SalemNews.com, Salem, MA

The World

March 30, 2011

Developing economies' lead over rivals poses risks

(Continued)

WASHINGTON —

Unburdened by a financial crisis, China, India and other developing countries resumed fast growth as they continued their transition from agricultural to industrial economies. In fact, they're now generating their own growth instead of relying on exports to the rich world. The World Bank says, for example, that internal demand — including business investments, government programs and consumer spending — accounted for 80 percent of China's growth last year.

"The emergence of a huge middle class in both China and India is generating internal demand," says Lawrence, co-author of the forthcoming book "Rising Tide: Is Growth in Emerging Markets Good for the United States?"

An example, in the southern Chinese city of Dongguan, is Xu Maolin, 31. Working as a mid-level manager at a factory that makes medical equipment, auto parts and aircraft components, Xu earns more than $7,200 a year — a middle-class living in a country where the per-capita income is $3,650.

A decade ago, Xu left a poor farm village in central China for a job at the Dongguan factory at $100 a month. His wife and two children live in a house he bought in his home village. He also owns an apartment in Dongguan that he rents to other migrant workers.

Xu has an air-conditioned room to himself in the factory dormitory. After work, he logs onto his desktop computer to read news, download movies and chat with friends and family.

For all its benefits, fast growth is causing problems for China and other developing countries. Surging demand for commodities — oil, grain, steel — is pushing prices ever higher. Inflation is running near 5 percent in China, over 9 percent in India and near 11 percent in Argentina, AP's Global Economy Tracker found. Inflation in the United States was just 1.9 percent last year.

"I don't feel I'm any better off than, say, last year," says Li, a waiter in Beijing who would give only his surname. "My salary might have gone up a little bit this year. But the prices of everything just went up like crazy."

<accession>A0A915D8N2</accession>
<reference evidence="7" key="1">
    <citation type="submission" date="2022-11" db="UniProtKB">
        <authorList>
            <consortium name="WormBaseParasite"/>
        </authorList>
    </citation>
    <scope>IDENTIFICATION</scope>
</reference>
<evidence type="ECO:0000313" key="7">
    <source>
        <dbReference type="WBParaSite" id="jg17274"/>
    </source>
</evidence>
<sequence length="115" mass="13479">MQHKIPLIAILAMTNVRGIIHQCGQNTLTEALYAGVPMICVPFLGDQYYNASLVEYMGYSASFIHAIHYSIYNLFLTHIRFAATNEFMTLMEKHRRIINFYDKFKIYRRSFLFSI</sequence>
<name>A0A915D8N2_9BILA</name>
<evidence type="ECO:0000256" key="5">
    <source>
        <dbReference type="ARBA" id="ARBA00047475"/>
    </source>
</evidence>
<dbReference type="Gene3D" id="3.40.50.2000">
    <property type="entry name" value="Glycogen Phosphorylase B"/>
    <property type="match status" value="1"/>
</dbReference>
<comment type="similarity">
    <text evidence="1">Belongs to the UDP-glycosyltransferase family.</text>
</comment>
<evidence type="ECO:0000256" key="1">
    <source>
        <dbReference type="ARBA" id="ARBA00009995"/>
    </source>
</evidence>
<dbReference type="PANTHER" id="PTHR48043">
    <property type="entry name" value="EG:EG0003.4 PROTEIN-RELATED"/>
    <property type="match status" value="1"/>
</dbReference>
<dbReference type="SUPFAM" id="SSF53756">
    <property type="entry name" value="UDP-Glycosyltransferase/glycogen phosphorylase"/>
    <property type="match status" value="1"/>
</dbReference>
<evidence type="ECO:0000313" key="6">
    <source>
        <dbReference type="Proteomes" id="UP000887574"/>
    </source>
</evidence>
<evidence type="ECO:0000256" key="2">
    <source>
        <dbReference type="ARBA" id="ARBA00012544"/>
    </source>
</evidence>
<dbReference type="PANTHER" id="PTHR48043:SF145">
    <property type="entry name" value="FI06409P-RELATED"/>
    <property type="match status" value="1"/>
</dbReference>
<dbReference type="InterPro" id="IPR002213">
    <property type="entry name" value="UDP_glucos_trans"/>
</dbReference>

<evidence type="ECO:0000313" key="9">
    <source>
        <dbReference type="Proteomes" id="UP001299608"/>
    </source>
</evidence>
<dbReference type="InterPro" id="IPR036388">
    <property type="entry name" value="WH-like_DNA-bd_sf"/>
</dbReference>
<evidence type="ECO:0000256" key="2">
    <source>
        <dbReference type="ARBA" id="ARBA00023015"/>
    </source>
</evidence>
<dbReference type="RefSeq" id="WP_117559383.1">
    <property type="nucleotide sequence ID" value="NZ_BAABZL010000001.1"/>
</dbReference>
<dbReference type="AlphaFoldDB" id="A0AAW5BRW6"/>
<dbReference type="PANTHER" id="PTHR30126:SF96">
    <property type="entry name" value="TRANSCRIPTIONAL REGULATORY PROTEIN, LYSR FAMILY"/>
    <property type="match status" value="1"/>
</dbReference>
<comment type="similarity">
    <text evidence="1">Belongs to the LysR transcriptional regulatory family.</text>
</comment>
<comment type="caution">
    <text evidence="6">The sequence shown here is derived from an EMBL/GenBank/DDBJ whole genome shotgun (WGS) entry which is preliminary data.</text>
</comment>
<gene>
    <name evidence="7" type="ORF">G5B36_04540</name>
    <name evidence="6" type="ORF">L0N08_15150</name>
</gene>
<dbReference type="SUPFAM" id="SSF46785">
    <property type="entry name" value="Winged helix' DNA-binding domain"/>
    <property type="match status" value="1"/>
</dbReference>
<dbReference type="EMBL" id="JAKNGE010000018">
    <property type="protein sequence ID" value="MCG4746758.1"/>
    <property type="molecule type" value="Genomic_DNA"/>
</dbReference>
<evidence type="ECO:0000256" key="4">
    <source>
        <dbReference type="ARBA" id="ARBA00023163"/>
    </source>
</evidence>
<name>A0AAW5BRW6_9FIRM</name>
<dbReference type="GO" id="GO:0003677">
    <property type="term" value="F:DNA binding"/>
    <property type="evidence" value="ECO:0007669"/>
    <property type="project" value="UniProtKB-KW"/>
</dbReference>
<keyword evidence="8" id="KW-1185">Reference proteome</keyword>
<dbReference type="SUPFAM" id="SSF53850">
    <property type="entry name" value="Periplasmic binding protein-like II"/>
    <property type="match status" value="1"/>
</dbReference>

Text Only | Photo Reprints
The World

AP Video
Today in History for July 29th Deadly Ebola Virus Threatens West Africa Kerry: Humanitarian Cease-fire Efforts Continue Raw: Airstrike Shatters Fragile Calm in Gaza UN Security Council Calls for Gaza Cease-fire Today in History for July 28th Israel, Hamas Trade Fire Despite Truce in Gaza Italy's Nibali Set to Win First Tour De France Raw: Violent Clashes Between Libyan Militias Today in History for July 27th Thousands at Peace Rally in Tel Aviv Raw: Sirens After Explosions in Israel Video Shows Smiling American Bomber in Syria Raw: Planes With MH17 Victims Land in Eindhoven Kerry Lays Out Ceasefire Goals for Gaza Family of MH17 Victim Pay Respects at Crash Site US Evacuates Embassy in Libya Amid Clashes Raw: Tanks Patrol Gaza Streets During Ceasefire Raw: Residents Come Home to Rubble in Gaza 12-hour Cease-fire in Gaza Fighting Begins
NDN Video
'Hunger Games: Mockingjay Part 1' Sneak Peek GMA: Dog passes out from excitment to see owner Chapter Two: Designing for Naomi Watts Baseball Hall of Famers Inducted Florida Keys Webcam Captures Turtles Hatching Morgan Freeman Sucks Down Helium on 'Tonight Show' Robin Wright Can Dance! (WATCH) She's Back! See Paris Hilton's New Carl's Jr. Ad Big Weekend For Atlanta Braves In Cooperstown - @TheBuzzeronFox Chapter Two: Becoming a first-time director What's Got Jack Black Freaking Out at Comic-Con? Doctors Remove 232 Teeth From Teen's Mouth Bradley Cooper Explains His Voice in 'Guardians of the Galaxy' Deja vu: Another NYPD officer choke-holding a suspect 'Fifty Shades of Grey': Watch the Super Sexy First Trailer Now! Reports: Ravens RB Ray Rice Suspended For 1st 2 Games Of The Season Air Algerie plane with 119 on board missing over Mali Diamond Stone, Malik Newman, Josh Jackson and others showcase talent Free Arturo - The World's Saddest Polar Bear A Look Back at Batman On Film Through The Years